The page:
01.21.2019 - by Steve
JojuQueens
Banh mi

The difference between NYC and Minneapolis (well, St. Paul) Vietnamese places is pretty noticeable. The Twin Cities are known as a pretty good area for Vietnamese food, and that's true, but that seems to come mostly in the form of mom-n-pop, hole in the wall joints. The exceptions are few—Ngon Bistro is maybe the only fine-dining Vietnamese spot, and only in the last couple years are places like Lu's trying fast-casual-ify the pho space. (I can't believe I just typed that). But all in all, Twin Cities Vietnamese feels very much like an immigrant group simply wanting to feed themselves and have a taste of home, and if curious Minnesotans want to get some lemongrass chicken, great.

In New York, meanwhile, Vietnamese feels much more like a trend. The restaurants are younger, cooler, expensiver. I've seen very few 'hole in the wall' banh mi joints, relative to NY's uber density of course, compared to MSP. And the cheaper, counter service ones are often more like the subject of this food post, Joju. Located in a very heavily Asian neighborhood in Queens (and I mean "Asian" non-accidentally; we're talking Korean restaurants next to Thai grocery stores next to specifically Taiwanese restaurants. American melting pot, etc. etc.), Joju is what one might call "cool". But not in a Williamsburg pink neon sense, more in an "anime sandwich mascots and K-pop record cover" sense. It also, like many of these places, touts itself almost as much as a bubble tea shop than it does a restaurant. Joju doesn't even have Coke!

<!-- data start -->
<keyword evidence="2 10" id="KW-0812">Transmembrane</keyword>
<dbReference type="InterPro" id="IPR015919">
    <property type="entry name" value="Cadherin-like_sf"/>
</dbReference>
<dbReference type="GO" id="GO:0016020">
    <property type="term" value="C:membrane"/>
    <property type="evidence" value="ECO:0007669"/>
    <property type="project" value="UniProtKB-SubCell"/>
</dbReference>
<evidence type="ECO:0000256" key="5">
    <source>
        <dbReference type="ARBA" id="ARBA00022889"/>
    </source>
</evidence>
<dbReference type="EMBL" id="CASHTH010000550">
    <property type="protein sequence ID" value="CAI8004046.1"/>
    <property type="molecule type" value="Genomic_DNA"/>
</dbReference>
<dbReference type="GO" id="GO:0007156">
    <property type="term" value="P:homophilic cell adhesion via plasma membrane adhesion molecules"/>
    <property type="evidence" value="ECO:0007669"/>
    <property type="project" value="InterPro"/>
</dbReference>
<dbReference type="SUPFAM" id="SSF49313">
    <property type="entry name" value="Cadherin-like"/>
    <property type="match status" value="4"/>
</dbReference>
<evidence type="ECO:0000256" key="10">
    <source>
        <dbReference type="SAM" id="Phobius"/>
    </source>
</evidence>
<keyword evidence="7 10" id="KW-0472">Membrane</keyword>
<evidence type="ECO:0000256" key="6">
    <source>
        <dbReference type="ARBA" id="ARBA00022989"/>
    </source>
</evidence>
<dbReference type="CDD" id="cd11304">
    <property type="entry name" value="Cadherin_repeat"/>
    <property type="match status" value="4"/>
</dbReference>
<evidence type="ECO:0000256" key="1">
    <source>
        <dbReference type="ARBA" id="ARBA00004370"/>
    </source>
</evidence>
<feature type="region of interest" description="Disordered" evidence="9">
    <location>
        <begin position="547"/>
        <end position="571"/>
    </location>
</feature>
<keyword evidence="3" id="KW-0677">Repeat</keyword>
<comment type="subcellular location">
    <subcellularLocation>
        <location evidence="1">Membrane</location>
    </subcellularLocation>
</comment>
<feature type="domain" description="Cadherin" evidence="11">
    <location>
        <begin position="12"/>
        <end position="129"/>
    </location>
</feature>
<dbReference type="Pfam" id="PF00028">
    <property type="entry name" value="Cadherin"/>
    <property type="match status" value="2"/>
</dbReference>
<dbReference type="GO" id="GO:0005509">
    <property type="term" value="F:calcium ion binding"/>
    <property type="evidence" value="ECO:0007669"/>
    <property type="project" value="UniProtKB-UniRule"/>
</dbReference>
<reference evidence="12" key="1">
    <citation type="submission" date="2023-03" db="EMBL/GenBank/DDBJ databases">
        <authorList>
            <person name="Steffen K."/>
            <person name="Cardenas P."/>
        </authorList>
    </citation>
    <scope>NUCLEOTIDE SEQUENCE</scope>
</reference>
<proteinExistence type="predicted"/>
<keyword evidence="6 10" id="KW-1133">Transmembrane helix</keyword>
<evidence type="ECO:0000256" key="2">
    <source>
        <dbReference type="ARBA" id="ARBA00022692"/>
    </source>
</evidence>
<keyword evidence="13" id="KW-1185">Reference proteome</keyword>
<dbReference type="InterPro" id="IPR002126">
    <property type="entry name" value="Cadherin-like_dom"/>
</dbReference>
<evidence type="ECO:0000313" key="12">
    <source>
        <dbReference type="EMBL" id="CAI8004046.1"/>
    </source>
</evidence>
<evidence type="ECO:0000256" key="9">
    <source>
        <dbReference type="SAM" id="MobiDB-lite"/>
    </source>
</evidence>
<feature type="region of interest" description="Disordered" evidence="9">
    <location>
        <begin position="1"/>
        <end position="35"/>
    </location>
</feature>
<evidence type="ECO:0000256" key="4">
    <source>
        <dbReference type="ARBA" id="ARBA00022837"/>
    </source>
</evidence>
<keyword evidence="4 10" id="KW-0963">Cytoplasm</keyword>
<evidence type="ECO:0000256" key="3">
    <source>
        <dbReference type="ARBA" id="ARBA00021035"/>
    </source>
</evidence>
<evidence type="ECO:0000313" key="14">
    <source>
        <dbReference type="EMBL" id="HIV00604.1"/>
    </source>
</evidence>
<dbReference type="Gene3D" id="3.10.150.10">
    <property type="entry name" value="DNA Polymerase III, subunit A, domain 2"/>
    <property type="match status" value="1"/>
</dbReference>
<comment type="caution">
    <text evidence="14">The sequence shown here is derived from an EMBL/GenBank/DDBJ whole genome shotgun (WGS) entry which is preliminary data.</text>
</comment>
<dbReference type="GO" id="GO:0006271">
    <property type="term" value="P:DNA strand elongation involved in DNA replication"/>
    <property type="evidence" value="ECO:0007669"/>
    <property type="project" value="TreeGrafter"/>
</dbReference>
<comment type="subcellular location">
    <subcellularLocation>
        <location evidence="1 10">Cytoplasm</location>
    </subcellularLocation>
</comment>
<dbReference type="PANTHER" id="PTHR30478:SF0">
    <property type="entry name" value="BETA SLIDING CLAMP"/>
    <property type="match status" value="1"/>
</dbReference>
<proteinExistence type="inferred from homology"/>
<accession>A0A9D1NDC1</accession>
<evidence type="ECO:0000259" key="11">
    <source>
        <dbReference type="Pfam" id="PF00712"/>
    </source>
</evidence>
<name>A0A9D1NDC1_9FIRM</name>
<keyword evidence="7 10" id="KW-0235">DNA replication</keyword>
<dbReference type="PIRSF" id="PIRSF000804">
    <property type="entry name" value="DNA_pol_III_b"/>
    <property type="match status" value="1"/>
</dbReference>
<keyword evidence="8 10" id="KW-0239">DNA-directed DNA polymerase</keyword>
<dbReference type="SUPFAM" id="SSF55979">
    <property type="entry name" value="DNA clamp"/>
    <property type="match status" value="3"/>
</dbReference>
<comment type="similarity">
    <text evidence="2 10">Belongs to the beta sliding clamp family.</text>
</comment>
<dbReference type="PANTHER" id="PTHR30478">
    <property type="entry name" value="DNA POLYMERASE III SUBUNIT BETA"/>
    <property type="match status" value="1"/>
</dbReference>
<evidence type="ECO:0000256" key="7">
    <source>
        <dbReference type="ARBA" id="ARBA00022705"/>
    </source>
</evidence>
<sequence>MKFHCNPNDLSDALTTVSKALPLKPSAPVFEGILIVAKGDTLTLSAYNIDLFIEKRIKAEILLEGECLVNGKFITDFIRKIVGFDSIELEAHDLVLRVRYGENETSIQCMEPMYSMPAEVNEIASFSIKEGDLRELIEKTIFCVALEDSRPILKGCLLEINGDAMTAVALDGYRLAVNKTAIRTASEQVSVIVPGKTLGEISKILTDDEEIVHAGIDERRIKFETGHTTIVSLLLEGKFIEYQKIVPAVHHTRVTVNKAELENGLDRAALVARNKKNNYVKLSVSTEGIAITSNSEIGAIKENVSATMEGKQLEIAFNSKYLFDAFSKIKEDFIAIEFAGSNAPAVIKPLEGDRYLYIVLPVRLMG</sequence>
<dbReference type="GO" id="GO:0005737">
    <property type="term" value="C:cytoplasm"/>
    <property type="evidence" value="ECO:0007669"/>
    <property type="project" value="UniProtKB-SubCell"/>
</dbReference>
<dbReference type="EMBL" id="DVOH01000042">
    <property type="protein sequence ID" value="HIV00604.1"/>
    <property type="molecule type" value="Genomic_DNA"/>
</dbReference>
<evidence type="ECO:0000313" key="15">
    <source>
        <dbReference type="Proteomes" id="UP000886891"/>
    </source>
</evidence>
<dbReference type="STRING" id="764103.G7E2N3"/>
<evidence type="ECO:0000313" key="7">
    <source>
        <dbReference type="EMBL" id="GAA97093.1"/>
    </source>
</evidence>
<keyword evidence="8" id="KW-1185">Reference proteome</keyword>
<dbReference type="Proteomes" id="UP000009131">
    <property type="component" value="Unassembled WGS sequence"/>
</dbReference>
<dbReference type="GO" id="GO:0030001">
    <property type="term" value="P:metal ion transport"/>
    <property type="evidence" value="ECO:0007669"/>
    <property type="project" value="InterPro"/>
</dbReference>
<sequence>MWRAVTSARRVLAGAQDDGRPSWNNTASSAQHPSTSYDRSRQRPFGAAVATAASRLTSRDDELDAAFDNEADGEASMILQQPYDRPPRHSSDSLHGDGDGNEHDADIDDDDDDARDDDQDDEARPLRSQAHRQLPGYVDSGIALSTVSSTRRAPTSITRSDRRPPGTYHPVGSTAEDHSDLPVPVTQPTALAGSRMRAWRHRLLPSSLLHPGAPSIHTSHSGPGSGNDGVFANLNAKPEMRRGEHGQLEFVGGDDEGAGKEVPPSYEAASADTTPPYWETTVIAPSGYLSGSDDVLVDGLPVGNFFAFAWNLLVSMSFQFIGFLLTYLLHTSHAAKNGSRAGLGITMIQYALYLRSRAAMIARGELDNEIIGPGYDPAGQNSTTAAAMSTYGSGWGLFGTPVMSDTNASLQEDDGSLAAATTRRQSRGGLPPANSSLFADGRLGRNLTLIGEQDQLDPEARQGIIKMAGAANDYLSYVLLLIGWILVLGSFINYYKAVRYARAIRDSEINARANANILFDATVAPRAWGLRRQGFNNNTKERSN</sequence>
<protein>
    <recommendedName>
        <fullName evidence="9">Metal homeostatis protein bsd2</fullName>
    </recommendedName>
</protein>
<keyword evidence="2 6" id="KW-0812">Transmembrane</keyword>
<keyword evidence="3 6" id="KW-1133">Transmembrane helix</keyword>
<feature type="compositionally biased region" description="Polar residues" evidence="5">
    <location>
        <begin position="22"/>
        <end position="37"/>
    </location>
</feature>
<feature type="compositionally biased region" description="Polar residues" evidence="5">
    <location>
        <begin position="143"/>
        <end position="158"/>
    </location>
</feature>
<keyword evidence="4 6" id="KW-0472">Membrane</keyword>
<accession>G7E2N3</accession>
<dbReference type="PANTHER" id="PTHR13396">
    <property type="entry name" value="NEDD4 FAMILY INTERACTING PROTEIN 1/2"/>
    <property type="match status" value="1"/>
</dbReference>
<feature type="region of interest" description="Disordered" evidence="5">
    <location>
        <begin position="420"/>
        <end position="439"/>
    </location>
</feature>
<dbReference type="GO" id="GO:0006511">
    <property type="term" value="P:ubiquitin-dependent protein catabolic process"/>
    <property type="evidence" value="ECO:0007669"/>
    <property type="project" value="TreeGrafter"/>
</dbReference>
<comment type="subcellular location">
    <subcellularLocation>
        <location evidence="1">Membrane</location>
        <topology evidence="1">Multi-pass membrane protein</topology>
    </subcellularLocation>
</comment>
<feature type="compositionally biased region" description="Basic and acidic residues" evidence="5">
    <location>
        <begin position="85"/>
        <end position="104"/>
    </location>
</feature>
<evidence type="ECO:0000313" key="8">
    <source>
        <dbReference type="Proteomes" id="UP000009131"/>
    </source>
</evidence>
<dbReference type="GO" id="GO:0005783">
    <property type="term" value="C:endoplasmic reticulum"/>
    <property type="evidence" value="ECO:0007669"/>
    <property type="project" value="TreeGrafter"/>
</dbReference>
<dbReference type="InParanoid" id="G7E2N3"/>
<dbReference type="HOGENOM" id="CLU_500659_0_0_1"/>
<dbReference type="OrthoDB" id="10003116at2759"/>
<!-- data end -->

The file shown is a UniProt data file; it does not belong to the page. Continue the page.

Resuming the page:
But what they do have is delicious banh mi. We ordered two kinds, caramel pork and beef bulgogi. Oh, that's another thing—there seems to be some very blurred lines at NY banh mi shops in terms of which nation's cuisine is represented on this ostensibly Vietnamese sandwich. You're just as likely to see Korean bulgogi or Thai basil pork on the menu as the standard Vietnamese chicken or pork with pate. Which is fine by me. Anyway, the sandwiches were delicious. Maybe a little heavy on carrot, and the actual construction of the veggies and meat made for a slightly awkward eating experience, but they tasted great. They also represented one more difference that seems to separate NY banh mi from MSP banh mi: the bun was refreshingly soft. So many hole in the wall banh mi I'm used to seem to lean towards using chewy, crispy baguettes. But these NY versions are soft, and much easier to bite into. A much more satisfying experience in my opinion, and one that comes in to play with a lot of New York dough-based food, from pizza dough to bagels, simply to bread you're served at restaurants or find at bakeries. Whether it's the water or the high turnover or simply the quality of local bakeries, bread truly is better here than in the rest of the country. Crazy as it sounds.

So anyway, Joju. It's good. It's pretty deep into parts of Queens you might never go to, so maybe don't worry too much about it. There's probably others like it.